People are actually very stupid. After 2005, and the first round of selling schools by the Catholic Church; policies changed, every school in contract between 2006 and onward was rented with a 30 year contract for quite a bit of cash. The Diocese still owns all property that the DOE rents, and smart, money minded real estate agents from the Diocese made iron clad contracts. In any event, the public schools score far less on all state tests. IT was PR BS from Bloomberg to keep himself in office. The Colleges had to come up with core standards because after a decade of low scoring and poor teaching, most public school students can't get into or maintain a 3.0 index.

  7. RF

    Wait wait wait Velociraptor's old man grumbling actually gave me an idea. Why don't Pastor Storck and all the other "oppressed" churches getting kicked out of the schools rent space from St. Raphael's? This would generate money to help keep the school open and give the churches places to worship. It's a win win for everyone.

    Even the super-extremist NRO should be ok with this, or is he going to demand every female student wear a chastity belt?

  8. farork

    the schools are crowded because they bus kids 150 is full of buses every morning bringing them in

  9. velociraptor


    I doubt very much that the fees paid by the Grace Fellowship are much compared to the cost of running a Catholic school or of the city building new schools but it's still not a bad idea. It still doesn't address the larger issue that they're being driven off school property strictly out of ideological reasons.

  10. Sean

    What are the addressees of the catholic schools that are closing? If James Prender is right though, it sounds like one reason the city isn't doing it is because of the structure of the real estate deals with the church.
    Underground parking garages and parks are a nice idea, but 120% of capacity for children is a problem that obviously has to be addressed. I think people are tying to do their best to help the neighborhood. We'll see if the new school allows a lot of bussing and in fact does not solve the overcrowding problem. I've read a few comment strings on this incredibly useful blog. They always take a very cynical, angry tone. That's too bad. I hope the pessimists don't stop the good work the owner of this blog does.

  11. sunnysider

    What happened to the school on 43st betwwen queens blvd and one block south where sunnyside jewish center used to be... how are those plans comming along..

  12. Funbers

    Upon first read the 120% over capacity number seemed really high to me. I just saw a NY1 report in which Jimmy Van Bramer claimed P.S. 11 was 17% percent over capacity. Huh? So what is the real number?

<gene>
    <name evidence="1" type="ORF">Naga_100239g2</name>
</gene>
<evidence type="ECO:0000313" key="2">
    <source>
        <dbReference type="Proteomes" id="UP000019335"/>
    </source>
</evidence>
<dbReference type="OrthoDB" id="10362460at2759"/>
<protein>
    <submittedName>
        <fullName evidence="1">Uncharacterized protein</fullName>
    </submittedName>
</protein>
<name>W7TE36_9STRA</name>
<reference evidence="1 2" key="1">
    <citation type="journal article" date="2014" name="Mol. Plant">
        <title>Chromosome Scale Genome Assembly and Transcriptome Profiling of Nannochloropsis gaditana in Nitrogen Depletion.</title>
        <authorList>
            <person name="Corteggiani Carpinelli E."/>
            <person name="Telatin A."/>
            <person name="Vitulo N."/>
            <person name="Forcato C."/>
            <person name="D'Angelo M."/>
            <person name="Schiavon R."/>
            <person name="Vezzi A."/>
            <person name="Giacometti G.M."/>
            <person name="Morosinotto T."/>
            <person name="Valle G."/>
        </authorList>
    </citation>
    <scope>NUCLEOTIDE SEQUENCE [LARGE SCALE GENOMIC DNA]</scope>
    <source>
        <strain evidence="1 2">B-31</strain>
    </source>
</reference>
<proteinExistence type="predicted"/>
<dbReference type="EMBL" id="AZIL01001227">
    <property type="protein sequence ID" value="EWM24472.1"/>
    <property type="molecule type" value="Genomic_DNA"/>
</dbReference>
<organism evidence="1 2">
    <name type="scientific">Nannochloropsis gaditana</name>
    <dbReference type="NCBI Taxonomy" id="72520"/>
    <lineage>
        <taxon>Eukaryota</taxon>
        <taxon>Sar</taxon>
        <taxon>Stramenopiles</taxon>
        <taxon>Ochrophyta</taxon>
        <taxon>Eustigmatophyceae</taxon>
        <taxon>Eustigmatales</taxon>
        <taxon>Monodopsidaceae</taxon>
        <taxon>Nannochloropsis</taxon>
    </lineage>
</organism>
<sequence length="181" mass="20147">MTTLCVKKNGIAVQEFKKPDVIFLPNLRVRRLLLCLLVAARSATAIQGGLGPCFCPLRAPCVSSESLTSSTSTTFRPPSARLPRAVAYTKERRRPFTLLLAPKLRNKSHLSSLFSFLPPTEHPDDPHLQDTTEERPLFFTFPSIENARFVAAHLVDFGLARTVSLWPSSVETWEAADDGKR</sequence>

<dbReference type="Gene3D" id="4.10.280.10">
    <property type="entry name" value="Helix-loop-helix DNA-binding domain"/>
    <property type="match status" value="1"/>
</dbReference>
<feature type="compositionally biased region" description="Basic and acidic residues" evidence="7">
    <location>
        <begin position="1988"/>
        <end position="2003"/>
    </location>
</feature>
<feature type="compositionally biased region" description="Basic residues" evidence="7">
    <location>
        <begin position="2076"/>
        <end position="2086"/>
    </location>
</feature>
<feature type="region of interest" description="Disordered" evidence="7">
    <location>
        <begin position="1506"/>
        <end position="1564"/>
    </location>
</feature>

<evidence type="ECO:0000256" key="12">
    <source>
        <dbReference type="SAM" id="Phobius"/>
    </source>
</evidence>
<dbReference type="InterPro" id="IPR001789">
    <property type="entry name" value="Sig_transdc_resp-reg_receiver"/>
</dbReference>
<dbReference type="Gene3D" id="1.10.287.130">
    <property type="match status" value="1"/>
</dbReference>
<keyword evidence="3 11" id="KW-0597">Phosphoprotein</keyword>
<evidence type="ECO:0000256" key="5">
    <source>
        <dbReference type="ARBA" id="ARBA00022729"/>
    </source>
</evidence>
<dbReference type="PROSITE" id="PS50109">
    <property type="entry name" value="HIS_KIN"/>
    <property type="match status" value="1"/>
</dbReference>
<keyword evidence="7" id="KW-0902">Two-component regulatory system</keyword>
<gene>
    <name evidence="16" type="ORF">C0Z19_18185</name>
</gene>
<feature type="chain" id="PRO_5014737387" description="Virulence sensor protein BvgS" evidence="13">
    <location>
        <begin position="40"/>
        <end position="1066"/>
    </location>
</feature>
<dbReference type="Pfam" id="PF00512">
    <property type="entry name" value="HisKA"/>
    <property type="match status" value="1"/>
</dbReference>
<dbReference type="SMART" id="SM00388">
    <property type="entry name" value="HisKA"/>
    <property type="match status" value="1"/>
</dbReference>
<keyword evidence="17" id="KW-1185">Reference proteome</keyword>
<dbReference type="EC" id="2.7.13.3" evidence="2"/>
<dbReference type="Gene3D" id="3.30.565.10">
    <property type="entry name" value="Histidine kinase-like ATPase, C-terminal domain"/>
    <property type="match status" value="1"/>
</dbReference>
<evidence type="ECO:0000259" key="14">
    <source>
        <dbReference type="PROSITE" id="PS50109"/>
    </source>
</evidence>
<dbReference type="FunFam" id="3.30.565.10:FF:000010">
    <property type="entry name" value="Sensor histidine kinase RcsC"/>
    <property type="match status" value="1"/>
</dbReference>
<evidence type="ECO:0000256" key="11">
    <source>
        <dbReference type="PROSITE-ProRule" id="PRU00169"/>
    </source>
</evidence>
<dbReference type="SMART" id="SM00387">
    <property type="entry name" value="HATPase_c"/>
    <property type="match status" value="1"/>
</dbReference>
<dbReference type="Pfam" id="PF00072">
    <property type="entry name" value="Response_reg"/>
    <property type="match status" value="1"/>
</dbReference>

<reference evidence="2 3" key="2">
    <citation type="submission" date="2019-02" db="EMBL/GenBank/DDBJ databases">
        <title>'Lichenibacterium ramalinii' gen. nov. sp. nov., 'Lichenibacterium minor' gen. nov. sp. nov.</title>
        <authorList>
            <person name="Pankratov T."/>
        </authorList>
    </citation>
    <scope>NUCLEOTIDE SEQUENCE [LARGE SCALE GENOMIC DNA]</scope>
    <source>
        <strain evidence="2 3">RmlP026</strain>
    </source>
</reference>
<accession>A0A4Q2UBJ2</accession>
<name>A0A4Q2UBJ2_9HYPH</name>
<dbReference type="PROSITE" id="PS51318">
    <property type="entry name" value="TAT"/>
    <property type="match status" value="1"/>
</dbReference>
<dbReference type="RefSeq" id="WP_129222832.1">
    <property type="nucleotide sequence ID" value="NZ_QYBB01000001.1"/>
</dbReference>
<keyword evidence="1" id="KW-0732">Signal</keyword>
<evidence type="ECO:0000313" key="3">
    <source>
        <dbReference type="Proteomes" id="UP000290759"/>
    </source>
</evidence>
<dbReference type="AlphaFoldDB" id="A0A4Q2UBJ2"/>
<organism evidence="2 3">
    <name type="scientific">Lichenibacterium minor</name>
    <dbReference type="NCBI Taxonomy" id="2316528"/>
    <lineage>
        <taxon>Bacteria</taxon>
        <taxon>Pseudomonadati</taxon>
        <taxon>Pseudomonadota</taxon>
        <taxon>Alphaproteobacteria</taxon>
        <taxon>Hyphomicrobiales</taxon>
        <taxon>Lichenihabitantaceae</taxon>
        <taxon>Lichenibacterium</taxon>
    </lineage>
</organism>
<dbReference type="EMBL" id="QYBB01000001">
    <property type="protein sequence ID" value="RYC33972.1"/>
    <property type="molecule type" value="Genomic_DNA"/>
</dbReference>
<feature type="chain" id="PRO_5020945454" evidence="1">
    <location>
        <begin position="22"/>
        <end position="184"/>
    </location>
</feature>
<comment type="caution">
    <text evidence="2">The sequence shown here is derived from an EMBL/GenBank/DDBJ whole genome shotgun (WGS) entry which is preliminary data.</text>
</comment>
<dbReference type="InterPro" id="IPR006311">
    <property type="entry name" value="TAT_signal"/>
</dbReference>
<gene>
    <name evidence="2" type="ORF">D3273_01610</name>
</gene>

Back on December 29, 2011 Sunnyside Post quoted Van Bramer as saying, “PS 11 is about 120% over capacity.” (

    Found an article in the Queens Gazette back on December 21, 2011 that quotes Van Bramer saying “P.S. 11 is at 120 percent capacity, way over where they need to be. We need an answer for P.S. 11.” (

    The terms "capacity" and "over capacity" are easy to gloss over, but there's a huge difference. Not sure if this speaks more to numerical illiteracy or the stat polishing of politics. Either way, it bothers this concerned Woodsider.

    For example, if you have a 50 student population to start with:
    20% over capacity = 50*1.20 = 60 students
    120% over capacity = 50*2.20 = 110 students
    120% capacity = 50*1.20 = 60 students

    Basically, 120% capacity and 120% OVER capacity are completely different. Completely.

  13. sean hughes

    they have to build new schools since they are closing all the catholic schools

  14. Sunnyside UP!!

    Looooooove Wilson's idea!!!!!!

  15. ted

    Uh, I presume the Catholic Church OWNS the property that the schools that have been closed is on - how much money would they want from the city to sell the buildings and/or the land?

    The Church might figure it can get more money by selling off the land to developers. People cannot assume that they are going to put the good of the community over their own financial best interest.

    Are there laws that demand public schools OWN the building/land a public school is on? I mean, is it practical for public schools to LEASE land insofar as, what happens when the lease runs out?

  16. Eduardo

    PS 11--along with most other schools in the area--are at about 120 % capacity... meaning that it is completely filled, plus 20 % too many students.